The group Guardians of Rescue are helping veterans deal with PTSD by linking them up with canine companions, NBC's Gabe Gutierrez reports.
VENICE, Fla. – It was the moment Army veteran Michael Metzinger had been waiting for.
As he stood in a Florida park near his apartment, he wondered how the meeting would go. He’d had a lot of time to think after returning from Afghanistan in 2011. After assimilating to war, readjusting to life with his fiancée had not been easy – especially when she went off to work during the day.
That’s when he was alone.
"I've been diagnosed with post-traumatic stress disorder,” he said. “I [also] have lower back pain and lower back issues and then migraines associated with dealing with loud noises and explosions."
According to the Department of Veterans Affairs, 502,546 veterans received treatment at VA medical clinics in fiscal year 2012 for primary or secondary diagnosis of PTSD. Of those, 24 percent were veterans from Operation Iraqi Freedom, Operation Enduring Freedom or Operation New Dawn.
But on this sunny May afternoon in the Florida park, Metzinger was about to get a companion to help with his transition.
Her name was Zoey -- and they had both been through quite a journey.
For Zoey, that journey had begun in March at Fort Bragg, N.C., where a rescue operation was underway.
The dogs at the shelter there were strays – or, like Zoey, had to be left behind by deployed soldiers.
But rescuing them was only the first part of the mission. Through a program developed by the New York-based group Guardians of Rescue, they would become therapy dogs --"buddies" -- for soldiers returning from battle with post-traumatic stress.
The group calls the program “Paws of War.”
U.S. Army Corporal John Walis knew why the program was so important. A Guardian volunteer, he was recovering from PTSD himself after serving in Afghanistan. He battled depression, sleeplessness and pain from a disabling spinal-cord injury.
He got his dog, Tommy, last fall.
"Having the dog has completely brought me out of the hell I was living in," Walis said.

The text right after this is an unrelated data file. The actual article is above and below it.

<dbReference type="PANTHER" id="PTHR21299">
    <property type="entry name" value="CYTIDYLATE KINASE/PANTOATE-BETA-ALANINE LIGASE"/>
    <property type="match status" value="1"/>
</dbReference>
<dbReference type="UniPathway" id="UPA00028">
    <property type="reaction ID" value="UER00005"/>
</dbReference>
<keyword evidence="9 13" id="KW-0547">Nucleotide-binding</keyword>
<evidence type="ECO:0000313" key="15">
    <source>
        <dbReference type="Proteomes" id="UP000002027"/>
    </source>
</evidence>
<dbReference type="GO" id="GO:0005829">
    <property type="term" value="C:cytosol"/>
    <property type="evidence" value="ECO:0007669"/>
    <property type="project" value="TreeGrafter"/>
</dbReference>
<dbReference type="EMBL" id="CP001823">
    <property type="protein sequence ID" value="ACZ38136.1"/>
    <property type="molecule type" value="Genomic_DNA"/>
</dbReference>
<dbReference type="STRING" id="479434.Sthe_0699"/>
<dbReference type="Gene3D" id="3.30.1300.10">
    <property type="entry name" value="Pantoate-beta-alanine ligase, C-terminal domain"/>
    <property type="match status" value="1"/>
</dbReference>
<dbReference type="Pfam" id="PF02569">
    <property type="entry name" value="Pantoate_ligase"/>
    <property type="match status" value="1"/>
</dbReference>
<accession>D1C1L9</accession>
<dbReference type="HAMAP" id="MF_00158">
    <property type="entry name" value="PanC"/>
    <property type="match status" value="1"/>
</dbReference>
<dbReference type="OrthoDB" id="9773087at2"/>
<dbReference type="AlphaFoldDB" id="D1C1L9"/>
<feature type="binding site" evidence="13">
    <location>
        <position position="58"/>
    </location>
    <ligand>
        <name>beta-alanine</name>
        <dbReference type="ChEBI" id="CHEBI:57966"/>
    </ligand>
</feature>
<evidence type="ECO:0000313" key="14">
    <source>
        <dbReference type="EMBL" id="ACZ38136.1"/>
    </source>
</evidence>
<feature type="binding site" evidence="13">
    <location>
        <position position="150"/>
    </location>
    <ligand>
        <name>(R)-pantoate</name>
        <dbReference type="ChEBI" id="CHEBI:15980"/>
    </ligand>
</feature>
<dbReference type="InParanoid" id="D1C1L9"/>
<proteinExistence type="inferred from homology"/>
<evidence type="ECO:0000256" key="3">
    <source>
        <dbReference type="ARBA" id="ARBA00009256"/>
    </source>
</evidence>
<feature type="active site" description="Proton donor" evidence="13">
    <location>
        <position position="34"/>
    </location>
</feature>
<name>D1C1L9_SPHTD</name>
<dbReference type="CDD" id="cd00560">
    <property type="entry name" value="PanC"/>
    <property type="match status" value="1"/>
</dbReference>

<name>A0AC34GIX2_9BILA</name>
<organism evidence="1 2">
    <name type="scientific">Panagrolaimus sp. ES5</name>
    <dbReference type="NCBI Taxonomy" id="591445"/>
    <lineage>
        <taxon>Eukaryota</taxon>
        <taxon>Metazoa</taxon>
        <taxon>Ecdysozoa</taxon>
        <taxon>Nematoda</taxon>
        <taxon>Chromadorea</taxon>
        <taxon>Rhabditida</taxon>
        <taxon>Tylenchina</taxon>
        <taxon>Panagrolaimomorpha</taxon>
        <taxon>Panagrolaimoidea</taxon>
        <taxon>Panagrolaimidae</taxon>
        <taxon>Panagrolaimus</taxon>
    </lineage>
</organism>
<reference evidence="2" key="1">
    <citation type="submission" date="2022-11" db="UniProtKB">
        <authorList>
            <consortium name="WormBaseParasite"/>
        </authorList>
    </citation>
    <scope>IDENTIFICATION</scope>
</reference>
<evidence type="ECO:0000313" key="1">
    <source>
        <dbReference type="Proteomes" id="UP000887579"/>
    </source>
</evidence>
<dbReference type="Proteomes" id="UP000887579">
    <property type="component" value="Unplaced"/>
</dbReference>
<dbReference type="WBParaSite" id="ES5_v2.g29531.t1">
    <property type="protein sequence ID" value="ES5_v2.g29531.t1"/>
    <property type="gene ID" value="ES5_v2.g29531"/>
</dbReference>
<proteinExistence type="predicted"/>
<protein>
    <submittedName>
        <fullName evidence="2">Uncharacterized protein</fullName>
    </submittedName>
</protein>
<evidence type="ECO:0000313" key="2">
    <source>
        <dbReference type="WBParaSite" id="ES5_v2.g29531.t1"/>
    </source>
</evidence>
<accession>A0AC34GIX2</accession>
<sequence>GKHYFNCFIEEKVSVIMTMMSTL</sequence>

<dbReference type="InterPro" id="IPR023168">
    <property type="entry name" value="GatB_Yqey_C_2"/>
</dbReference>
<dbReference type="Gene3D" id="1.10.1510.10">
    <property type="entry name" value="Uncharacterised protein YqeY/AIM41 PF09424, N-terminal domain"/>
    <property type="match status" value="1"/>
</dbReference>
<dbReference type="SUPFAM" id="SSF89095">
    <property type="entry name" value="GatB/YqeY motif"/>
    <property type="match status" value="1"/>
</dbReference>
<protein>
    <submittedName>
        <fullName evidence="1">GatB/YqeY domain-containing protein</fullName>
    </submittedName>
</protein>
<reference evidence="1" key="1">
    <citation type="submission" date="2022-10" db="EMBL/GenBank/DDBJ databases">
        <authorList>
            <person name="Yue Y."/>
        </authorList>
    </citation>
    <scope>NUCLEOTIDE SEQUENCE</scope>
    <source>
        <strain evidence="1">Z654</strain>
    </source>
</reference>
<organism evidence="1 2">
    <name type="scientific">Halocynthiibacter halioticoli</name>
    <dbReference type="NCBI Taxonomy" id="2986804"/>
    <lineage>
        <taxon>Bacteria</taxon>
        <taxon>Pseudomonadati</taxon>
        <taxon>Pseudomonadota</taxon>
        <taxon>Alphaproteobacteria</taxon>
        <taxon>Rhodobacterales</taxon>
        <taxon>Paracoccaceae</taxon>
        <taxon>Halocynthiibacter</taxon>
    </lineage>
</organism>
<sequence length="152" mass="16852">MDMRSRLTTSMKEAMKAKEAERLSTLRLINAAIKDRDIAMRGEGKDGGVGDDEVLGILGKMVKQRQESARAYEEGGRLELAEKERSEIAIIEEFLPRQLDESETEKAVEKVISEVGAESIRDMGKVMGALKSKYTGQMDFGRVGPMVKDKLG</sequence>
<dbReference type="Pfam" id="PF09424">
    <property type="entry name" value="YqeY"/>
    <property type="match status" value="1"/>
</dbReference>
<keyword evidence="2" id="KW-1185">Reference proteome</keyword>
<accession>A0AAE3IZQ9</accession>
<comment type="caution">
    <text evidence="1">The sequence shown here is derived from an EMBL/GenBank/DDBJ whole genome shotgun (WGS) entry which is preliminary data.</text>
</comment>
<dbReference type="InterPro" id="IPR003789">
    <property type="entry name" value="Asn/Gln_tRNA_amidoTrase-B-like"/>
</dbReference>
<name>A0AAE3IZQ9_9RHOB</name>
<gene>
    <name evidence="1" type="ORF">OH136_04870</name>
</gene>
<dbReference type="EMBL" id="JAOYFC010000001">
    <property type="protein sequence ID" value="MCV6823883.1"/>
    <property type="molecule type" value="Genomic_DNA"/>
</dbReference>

That’s why he traveled to Fort Bragg with the all-volunteer Guardians to collect the nine dogs from the Fort Bragg shelter.
"They become a 24-hour therapist,” said Robert Misseri, the Guardians president who started the group three years ago. “And when you hear a soldier say that dog licks my face 25 times a day, I get 100 smiles out of it."
The March “rescue” was the group’s first trip to an animal shelter on a military base. Before that, the group had taken in strays – like Tommy – from elsewhere, including Afghanistan. But Misseri now says he hopes the group can make similar arrangements with shelters on other bases throughout the U.S.
From Fort Bragg, the dogs were taken to the New York-area for some intensive training.
There, the dogs were taught by Guardian volunteers to become companions – therapy dogs – to ease the pain of struggling vets.
And after three months, Zoey is battle ready.
"Whenever we send a dog away to its new home, it's bittersweet," said Dori Scofield, the vice president of Guardians of Rescue.
Bitter because they were giving Zoey up. But sweet because she'd be helping in ways no therapist or family member has been able to.
When he returned to Venice, Fla., Metzinger had faced a difficult time getting used to civilian life.
“He get really nervous in public,” she his fiancée, Andria Amato. “Like when we go out to dinner or something he has to sit with is back against the wall. It kind of calms his nerves a little bit.”
But the couple had high hopes that a new therapy dog could help him adjust.
"Hopefully Zoe will help him realize he doesn't need to keep everything bottled up,” Amato said.
Misseri and Walis were now driving 1,200 miles to deliver Zoey.
"A lot of traveling to get to this moment,” Misseri said. “But it’s worth it."
They pulled up to the park and began to unload their SUV. Metzinger had heard about Zoey for weeks, but this was his first chance to meet his new companion.
“Zoey is going to make me feel better, feel healthier, feel happier,” he said as he waited.
He was smiling.
Now, she was finally here. In his arms.
A dog that was rescued is now rescuing a soldier from the scars of battle.
“It’s awesome to finally meet her,” he said. “I just feel great right now."
As he made the delivery, Misseri smiled, too.
"Today I can say, ‘You know what? Mission accomplished.’"